Keywords: Scotland Scottish Aberdeenshire Royal Deeside 2003 countryside forest trees purple red pink rural nature colourful colorful coloured colored peaceful quiet religious Van Ellen belt ionosphere magical Aurora Borealis Corona zenith ‘Northern Lights’ ‘Merry Dancers’ mystical spiritual sunspots CME electrons photons storms energy sun oxygen gas magnetic belts radiation moon solar rays columns whirls zenith oxygen flares sunspots space magnetic radiation molecules trees stars clouds red green yellow upright digital Fuji S2 DSLR ISO 800 14 seconds time exposure tripod cable release

Egypt > Minya, Amarna & Ashmunayn (1 file)

Photographs in this gallery cover the main sites of Amarna, its North Palace, Aten and Small Temple, Bani Hasan Rock cut chapels, Tuna el-Gebel with the Catacombs with baboon and ibis mummies, Stela of Akhenaten on the north boundary, Petosiris Tomb-Chapel, Chapels of Ptoemais and Isadora, Roman Water Wheel Well and Temple of Thoth and el Ashmunein with an Open Air Museum with huge granite statues of Baboons and nearby a Temple to Thoth with a later Christian Basilica all located along the River Nile between Cairo and Luxor accessed from the nearby university city of Minya
Amarna River Nile EG075821jhp 
 al-Till Ferry Crossing water River Nile Egypt Amarna west bank flat a necessity for those visiting this recently accessible site at Amarna is the crossing of the River Nile at al-Till on the public car ferry which is restful and interesting break from the hectic drive along the rural back road from Minya. Amarna, the ancient capital built by the heretic Pharaoh Akhetaten and his Queen Nefertiti which was later dismantled after their fall from power and much is now covered up by the desert although ongoing work Amarna Project has uncovered much of the temple area, increased the knowledge and understanding of this brief but important period in ancient Egyptian history as well as preserving and restoring much of the site.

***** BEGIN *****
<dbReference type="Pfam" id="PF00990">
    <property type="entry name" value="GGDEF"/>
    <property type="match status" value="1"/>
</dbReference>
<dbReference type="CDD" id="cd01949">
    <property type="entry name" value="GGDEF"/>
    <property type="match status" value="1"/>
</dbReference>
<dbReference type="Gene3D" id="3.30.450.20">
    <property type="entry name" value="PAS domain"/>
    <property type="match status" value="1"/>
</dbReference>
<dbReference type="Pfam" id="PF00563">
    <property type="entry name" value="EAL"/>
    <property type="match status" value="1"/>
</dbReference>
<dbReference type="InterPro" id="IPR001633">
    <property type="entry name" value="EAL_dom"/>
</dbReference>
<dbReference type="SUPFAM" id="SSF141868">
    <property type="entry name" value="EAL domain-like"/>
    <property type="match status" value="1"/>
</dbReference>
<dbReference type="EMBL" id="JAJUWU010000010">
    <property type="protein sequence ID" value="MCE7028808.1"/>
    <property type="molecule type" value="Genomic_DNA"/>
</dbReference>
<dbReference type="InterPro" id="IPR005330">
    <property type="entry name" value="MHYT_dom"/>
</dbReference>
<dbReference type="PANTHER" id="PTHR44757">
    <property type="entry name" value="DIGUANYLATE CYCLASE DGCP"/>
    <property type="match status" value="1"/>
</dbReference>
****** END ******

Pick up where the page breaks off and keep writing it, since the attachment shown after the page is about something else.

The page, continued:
Keywords: Egypt, Egyptian, River Nile, ferry, water, crossing, landscape, sailor, passengers, men, women, people, cattle, pick-up, animals, car, Traveline, riverbanks, palms, trees, upstream, cables, wire, water, boat, transport, mini-bus, al-Till, al-Amarnah, Amarna, blue, sky, sunshine

Scotland > Aberdeen City (1 file)

This gallery includes all photographs connected with Aberdeen city from buildings, churches, streets, public parks, gardens, the University, Harbour and the beach. Places covered included Union Terrace Gardens, Cowdray Hall, Rosemount, HM Theatre, William Wallace Statue, Union Street, Castlegate, Citadel, Town House, Provost Skene House, Marsicahl College, Woolmanhill, Denburn Carpark, Johnston Gardens, Victoria Park, Duthie Park, Hazlehead Park, Piper Alpha Memorial, Seaton Park, Kings College, Elphinstone, Old Aberdeen, Fittie, Bridge of Don, AECC, Garthdee, Torry, Nigg, Pocra Quay
Aberdeen City Park VS0636JHP 
 Union Terrace Gardens Herbaceous Flowers Aberdeen City Theatre Wallace Statue St Mark's Kirk and the City's famous Bon Accord Coat-of-Arms as a floral display, unfortunately this view is marred by an electric cable for lighting the trees at night and it is too expensive to bury it- I can think of another suggestion. 
 Keywords: Aberdeen, City, Scotland, Scottish, Aberdeenshire, North East, Grampian, upright, granite, silver, HM Theatre, St Mark's Church, dome, Rosemount, William, Wallace, statue, Bon, Accord, floral, display, Union, Terrace, Gardens, architecture, style, classic, visitors, parks, Britain, Bloom, flowers, white, green, summer, colorful, colourful, colours, colors

Scotland > Aberdeenshire (1 file)

This gallery includes rural, scenic and landscape subjects of the Shire, including Kincardineshire, Mearns, Garioch, Buchan Strathbogie and Mar.
Bennachie Millbank Rd rty2755jhp 
 Bennachie Hill Mar Shiels autumn Forest Aberdeenshire Scottish electric lines in the North East with a view from road looking northwards to Bennachie above the junction onto the Alford road at Millbank which is in the valley below. 
 Keywords: Scotland, Scottish, Grampian, Aberdeenshire, Mar, Millbank, Shiels, Bennachie, hill, landscape, autumn, hills, farming, fields, fence, road, trees, beech, forest, harvest, bales, willowherb, electric, poles, lines, cables